By Camaron Abundes
MIDLAND- Armed with a camera and a computer Letty Mancha patrols the streets of Midland looking for code violations, and it doesn't take long to find nuisance water violators.
"We don't just have a problem with nuisance water in the Spring, but in the Winter too," Mancha said.
Sprinkler runoff not only wastes water but wastes taxpayer money. Each year, Midland spends roughly $350,000 dollars on roadwork including repairs, but crews say drainage can add repairs by speeding up the natural wear and tear.
Mancha is one of six code enforcement officers licensed by the state. It may not seem like a big job but tackling violations saves you money, and when it comes to nuisance water, it saves that too.
"When water freezes, it causes more damage." Code Enforcement Supervisor, Rick Arellano said the damage is costly.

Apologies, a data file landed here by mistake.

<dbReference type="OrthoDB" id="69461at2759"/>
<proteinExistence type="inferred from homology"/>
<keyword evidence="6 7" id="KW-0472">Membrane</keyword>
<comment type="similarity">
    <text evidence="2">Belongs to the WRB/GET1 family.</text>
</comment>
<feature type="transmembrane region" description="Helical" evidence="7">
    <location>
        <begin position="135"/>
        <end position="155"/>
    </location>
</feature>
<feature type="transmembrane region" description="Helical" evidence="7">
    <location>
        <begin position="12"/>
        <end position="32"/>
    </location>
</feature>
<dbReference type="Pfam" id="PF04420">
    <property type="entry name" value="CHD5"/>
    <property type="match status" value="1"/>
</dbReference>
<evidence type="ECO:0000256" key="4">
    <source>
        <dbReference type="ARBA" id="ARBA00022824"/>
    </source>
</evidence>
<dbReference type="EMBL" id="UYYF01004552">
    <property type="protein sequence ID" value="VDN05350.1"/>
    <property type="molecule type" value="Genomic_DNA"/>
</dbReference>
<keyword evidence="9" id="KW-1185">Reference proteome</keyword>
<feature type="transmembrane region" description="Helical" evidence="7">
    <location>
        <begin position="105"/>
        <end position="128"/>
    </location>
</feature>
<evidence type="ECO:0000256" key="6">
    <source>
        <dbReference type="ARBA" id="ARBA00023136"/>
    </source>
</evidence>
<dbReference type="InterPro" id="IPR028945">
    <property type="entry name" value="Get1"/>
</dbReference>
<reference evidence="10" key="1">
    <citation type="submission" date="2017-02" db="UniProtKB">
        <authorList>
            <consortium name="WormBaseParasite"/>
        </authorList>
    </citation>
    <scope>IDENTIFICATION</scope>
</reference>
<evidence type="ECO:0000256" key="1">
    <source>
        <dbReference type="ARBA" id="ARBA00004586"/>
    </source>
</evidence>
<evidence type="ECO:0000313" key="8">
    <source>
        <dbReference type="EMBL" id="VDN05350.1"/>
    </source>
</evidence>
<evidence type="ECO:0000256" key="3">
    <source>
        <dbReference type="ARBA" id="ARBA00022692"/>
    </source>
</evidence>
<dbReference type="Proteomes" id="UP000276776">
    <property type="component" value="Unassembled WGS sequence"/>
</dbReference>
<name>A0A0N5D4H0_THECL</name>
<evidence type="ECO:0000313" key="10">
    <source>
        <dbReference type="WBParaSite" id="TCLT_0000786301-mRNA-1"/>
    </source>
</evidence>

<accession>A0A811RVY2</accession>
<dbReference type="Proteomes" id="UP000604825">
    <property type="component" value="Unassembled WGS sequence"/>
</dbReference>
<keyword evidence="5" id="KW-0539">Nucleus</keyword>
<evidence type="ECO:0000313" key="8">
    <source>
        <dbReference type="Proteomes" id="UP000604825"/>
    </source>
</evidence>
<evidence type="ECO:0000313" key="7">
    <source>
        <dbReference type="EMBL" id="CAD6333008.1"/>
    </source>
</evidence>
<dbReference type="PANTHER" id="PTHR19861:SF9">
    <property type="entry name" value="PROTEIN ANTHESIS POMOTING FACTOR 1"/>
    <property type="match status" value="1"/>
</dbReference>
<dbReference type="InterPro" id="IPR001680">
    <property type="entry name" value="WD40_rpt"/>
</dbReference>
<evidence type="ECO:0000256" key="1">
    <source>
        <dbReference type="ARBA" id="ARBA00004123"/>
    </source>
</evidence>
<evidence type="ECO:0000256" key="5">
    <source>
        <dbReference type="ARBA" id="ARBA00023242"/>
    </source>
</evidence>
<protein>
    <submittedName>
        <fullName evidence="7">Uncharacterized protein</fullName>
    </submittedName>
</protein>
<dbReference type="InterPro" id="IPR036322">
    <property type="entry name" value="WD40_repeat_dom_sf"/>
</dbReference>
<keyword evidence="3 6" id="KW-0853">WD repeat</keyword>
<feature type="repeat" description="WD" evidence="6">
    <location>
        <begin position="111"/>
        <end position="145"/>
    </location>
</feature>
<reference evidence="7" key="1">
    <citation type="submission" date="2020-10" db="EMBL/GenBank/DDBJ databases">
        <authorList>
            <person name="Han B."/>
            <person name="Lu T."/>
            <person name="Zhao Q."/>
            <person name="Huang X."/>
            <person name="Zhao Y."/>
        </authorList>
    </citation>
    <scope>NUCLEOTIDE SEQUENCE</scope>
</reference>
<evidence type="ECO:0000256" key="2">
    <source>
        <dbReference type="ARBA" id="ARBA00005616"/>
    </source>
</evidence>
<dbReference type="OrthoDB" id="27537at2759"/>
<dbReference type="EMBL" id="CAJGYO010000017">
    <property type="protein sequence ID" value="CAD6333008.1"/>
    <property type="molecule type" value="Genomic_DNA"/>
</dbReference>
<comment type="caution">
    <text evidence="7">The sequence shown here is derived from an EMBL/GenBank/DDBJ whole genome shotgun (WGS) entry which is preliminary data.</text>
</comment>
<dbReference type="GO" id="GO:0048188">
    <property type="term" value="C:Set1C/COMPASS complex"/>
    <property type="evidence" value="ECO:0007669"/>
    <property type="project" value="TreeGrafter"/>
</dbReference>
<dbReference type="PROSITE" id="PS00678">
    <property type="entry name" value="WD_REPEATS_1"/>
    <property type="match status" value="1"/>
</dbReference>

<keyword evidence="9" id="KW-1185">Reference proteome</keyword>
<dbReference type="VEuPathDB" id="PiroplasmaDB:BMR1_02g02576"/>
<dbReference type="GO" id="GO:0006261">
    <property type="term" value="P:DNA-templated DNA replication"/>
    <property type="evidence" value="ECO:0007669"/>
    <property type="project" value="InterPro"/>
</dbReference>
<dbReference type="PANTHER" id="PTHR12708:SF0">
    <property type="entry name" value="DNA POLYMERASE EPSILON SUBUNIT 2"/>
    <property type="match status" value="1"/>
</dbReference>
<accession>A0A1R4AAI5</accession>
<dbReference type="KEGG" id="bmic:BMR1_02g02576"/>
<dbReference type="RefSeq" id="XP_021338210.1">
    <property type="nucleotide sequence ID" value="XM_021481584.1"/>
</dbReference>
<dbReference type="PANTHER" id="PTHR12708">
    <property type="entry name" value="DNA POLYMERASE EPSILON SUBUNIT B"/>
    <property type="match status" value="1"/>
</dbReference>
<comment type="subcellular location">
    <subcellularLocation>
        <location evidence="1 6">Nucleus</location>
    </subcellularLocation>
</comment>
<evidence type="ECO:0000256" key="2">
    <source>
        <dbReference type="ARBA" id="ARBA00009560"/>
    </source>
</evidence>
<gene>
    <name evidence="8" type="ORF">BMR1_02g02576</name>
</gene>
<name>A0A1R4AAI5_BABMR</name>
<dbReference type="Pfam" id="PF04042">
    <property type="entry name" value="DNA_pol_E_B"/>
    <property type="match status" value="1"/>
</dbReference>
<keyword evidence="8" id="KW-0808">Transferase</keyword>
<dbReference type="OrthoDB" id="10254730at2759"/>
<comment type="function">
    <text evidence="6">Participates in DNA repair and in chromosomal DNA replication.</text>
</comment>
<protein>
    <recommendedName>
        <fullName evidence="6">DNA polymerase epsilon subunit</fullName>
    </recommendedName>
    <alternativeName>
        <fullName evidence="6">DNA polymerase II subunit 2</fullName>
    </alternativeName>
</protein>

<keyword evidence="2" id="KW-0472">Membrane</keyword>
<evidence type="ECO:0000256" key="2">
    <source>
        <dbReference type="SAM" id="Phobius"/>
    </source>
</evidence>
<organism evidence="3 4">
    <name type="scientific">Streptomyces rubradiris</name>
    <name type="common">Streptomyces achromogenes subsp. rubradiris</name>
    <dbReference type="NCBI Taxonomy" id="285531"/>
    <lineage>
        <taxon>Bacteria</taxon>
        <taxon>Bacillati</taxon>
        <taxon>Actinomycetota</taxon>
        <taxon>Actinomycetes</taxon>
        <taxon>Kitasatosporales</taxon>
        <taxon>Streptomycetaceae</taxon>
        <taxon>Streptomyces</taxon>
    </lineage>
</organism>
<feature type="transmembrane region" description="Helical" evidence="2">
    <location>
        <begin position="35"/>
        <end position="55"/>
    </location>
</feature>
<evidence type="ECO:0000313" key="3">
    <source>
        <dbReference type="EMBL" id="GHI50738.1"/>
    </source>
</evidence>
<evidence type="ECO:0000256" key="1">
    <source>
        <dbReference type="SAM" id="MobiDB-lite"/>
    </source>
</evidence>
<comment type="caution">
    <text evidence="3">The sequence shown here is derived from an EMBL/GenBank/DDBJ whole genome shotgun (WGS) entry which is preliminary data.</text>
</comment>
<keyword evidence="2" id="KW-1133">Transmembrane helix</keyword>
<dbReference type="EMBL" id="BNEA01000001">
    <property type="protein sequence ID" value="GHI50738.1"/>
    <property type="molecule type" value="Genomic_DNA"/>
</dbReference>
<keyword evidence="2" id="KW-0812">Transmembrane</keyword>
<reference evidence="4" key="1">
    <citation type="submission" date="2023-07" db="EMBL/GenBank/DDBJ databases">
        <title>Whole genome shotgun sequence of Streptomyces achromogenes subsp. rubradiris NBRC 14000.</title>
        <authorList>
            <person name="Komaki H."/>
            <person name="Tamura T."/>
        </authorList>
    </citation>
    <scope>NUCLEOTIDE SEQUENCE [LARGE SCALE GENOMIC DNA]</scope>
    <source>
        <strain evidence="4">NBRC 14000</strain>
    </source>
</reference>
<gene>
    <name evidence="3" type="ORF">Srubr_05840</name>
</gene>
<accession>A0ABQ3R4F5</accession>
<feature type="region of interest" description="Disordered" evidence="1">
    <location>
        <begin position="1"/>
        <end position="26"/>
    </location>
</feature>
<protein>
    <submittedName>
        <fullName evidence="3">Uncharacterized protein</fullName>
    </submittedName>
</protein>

On a NewsWest 9 ride along, it was mostly clear skies and lots of soaked streets.
"The new arrangement with the code office just checking the water, it's going to help the situation," Mancha says the department has hired code enforcement officers to work exclusively on targeting water wasters and to eradicate junk cars in town.
Broken sprinkler heads are often to blame, but Mancha says you can help by limiting your watering time to ten minutes. Fines can go up to $500 dollars for nuisance water complaints.
At Midland High School sprinkler runoff is mild, but District officials say they're working to improve the standard. The district is working with the city to install underground irrigation at each campus over a five year period, but the work is only about 30 percent complete.